The Chain

Deana Carter

Vanguard, 2007

REVIEW BY: Elizabeth Crowder


Deana Carter is arguably one of the most classic voices in true country music. While many have gone the pop route (Shania Twain, Faith Hill, and the like), Carter has consistently stayed true to her bluegrass roots. Her most recent album, The Chain, is a tribute to her legendary guitarist father, Fred Carter Jr. Father and daughter work together in this album, which includes guest vocalists like Dolyl Parton, Willie Nelson, George Jones, and Kris Kristofferson.

I happen to love country music and appreciate most how this entire album brings the past back to light. Carter has such a clear voice that she is able to pull off songs like "Help Me Make It Through The Night," which includes vocals from Kristofferson. "I'm Not Lisa" is a heartbreaking hit song by Jessi Colter, the wife of the late Waylon Jennings, who sings with Carter to bring a new angle to her old classic.my_heart_sings_the_harmony_web_ad_alt_250

"Good Hearted Woman" continues the family affair as a duet with Waylon's son Shooter Jennings. Carter's voice clashes slightly with Jennings', comparably to how she sounds along with Willie Nelson in "On The Road Again," but the sound resonates as true country with the discrepancy. In fact, few of the old school country songs featured the perfectly manufactured couplings we are accustomed to hearing in current music. George Jones proves this further in "He Still Thinks I Care," as his gravelly bass does not exactly pair with Carter's crisp soprano, but in a way, it is so wrong that it becomes right.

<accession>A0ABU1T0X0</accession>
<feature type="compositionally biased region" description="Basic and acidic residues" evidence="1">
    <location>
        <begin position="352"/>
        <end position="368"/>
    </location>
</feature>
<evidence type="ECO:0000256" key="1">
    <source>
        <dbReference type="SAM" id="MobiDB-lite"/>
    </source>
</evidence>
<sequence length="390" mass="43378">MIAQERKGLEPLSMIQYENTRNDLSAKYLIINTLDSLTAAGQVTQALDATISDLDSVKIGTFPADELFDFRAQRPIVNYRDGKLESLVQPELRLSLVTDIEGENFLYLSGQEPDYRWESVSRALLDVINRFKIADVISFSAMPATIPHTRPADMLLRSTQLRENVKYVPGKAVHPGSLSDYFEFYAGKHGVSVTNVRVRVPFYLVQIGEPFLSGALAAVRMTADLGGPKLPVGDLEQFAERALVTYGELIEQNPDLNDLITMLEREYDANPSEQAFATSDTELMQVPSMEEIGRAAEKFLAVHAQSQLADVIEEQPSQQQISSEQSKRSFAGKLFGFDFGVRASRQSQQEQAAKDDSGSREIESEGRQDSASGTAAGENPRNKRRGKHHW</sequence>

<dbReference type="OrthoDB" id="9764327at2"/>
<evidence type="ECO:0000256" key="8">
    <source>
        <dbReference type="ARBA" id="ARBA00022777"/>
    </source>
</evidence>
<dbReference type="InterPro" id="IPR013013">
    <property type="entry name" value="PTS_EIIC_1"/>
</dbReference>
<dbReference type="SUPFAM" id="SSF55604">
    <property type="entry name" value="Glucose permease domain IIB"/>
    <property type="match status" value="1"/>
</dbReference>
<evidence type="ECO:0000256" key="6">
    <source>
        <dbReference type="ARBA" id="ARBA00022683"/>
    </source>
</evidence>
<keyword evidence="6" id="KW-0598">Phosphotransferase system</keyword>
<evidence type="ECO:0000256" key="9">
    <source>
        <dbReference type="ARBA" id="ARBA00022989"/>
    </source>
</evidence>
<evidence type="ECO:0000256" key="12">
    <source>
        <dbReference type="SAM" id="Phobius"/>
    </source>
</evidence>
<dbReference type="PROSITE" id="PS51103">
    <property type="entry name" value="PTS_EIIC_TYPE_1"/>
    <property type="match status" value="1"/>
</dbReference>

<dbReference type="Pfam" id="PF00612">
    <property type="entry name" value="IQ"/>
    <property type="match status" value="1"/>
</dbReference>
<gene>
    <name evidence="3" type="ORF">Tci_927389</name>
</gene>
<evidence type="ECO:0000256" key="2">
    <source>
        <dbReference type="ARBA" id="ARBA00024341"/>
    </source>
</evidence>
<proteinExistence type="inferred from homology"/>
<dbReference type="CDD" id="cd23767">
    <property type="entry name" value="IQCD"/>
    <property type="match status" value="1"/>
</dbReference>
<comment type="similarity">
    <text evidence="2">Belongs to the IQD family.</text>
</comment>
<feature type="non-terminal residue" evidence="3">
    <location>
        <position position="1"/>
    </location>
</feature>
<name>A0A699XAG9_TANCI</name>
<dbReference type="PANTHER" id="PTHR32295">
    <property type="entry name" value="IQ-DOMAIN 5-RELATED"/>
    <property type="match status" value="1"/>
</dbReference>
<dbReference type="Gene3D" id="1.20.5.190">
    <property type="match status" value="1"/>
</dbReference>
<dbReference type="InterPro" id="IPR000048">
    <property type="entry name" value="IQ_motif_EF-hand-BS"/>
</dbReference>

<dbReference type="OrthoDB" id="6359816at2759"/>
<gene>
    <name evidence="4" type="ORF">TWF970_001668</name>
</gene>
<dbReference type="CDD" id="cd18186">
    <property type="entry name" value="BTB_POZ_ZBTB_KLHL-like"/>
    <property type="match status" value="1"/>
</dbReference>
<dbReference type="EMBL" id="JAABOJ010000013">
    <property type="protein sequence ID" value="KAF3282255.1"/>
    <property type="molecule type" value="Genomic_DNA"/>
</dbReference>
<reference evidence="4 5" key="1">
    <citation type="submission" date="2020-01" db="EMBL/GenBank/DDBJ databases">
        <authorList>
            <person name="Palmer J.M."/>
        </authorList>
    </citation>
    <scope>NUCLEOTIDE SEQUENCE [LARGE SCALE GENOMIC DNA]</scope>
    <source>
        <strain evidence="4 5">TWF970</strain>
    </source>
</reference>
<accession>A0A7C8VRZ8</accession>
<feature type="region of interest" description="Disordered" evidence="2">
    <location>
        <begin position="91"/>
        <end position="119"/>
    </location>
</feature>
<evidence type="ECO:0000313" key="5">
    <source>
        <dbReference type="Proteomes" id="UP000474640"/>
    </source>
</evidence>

The Chain was produced and arranged all by Carter, and also includes three solos like "Crying," an old Roy Orbison song from 1962. "Old Man" is another solo that Carter revamps, and was originally recorded by Neil Young. The classic Neil Young version of this song was recently played at the late actor Heath Ledger's memorial service in Los Angeles.  With lyrics like "I've been first and last; look at how the time goes past. But I'm all alone at last, rollin' home to you," you can tell why anyone would choose to have this as a background to someone moving on.

I think the reason this album works so well is not just the amazing vocals and guitar work by Deana and Fred Carter. All of these songs are either recognizable or vaguely familiar, but this is far more than just a cover album. Between the legendary guest vocalists and Carter's specific choice of songs it is tough to listen to another 'best of' album. Nothing can compare to the originals, but in this case The Chain is a strong contender to becoming a classic.

Rating: A-

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